Well, that was a minor problem but it didn’t have to do with my driving. AMC Port Chester is one of those giant multiplexes with fourteen theaters. You’d think that with 14 films to choose from there’s be one we would agree on. Luckily we tackled it before we got there. I called her Friday night:
CM: “Ooh, goodie, The Artist is playing. I’ve been dying to see that.”
Me: “That’s in black and white, with subtitles. I don’t want to see that.”
CM: “But it won a lot of Oscars.”
Me :”doesn’t matter”
CM: “There’s a dog in it. You like dogs.”
Me: “I’d like to see Hugo.”
CM: “Isn’t that a kids movie? ”
Me: “No. It’s just magical. Plus it’s in 3D. I haven’t seen a 3D movie since I was a kid. 100 Ghosts, I think it was.”
CM: “Oh” sigh, “OK”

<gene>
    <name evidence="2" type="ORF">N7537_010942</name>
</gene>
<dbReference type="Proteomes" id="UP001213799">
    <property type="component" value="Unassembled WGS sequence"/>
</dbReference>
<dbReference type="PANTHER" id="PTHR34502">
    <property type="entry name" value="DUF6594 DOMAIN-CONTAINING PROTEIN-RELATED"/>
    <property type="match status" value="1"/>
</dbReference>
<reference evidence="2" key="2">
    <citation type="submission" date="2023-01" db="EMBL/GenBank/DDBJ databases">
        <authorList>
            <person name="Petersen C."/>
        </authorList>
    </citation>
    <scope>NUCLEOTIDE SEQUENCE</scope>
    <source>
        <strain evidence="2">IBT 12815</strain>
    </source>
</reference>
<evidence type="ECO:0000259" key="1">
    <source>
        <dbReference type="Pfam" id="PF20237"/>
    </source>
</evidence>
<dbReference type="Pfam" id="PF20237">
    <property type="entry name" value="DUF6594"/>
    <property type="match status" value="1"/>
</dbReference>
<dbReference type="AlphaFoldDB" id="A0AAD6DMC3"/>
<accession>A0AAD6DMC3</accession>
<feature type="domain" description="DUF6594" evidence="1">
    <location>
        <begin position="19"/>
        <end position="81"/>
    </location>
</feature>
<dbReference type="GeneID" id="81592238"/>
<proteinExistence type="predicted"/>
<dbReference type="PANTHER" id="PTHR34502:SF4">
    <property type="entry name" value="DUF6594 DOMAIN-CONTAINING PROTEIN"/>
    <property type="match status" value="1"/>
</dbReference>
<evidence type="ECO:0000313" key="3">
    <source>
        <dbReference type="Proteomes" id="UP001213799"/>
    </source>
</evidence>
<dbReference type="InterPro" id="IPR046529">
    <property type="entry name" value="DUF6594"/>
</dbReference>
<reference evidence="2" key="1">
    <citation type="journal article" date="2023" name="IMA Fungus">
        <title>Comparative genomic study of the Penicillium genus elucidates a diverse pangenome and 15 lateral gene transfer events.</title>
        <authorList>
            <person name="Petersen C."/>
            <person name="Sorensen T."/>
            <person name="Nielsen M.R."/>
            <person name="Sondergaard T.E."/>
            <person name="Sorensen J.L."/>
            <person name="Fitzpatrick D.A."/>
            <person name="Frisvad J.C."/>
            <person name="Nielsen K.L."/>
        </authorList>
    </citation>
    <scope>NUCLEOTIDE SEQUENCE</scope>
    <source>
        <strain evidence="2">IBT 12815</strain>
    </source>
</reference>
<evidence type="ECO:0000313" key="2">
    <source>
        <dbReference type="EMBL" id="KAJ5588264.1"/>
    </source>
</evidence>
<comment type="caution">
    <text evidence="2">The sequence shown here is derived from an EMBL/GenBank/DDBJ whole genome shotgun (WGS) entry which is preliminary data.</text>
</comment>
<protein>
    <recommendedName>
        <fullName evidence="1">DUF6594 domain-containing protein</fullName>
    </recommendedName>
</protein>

CM is nicer than me. Plus she’d have her margarita after it was all over
Saturday arrived and yippee,not one wrong turn. But we did come upon a roadblock – at the ticket counter.
CM: “‘Two tickets for Hugo, please and we’d like to use these free passes.”
“Ticket selling guy: “There’s a 3D surcharge so that will be $11.”
It was time for a conference. We stepped aside and let the people behind us buy their tickets
“CM: You sure you don’t want to see “The Artist?”
To be honest, there really wasn’t anything I wanted to see, but I knew what I didn’t want to see, a silent movie in black and white .
She thought one of the movies might be good; about a woman who’d been kidnapped and I guess her sister too, because now she was trying to find her.
Me: “OK, sounds good.”
Back she went to the counter “Two for Safe House.”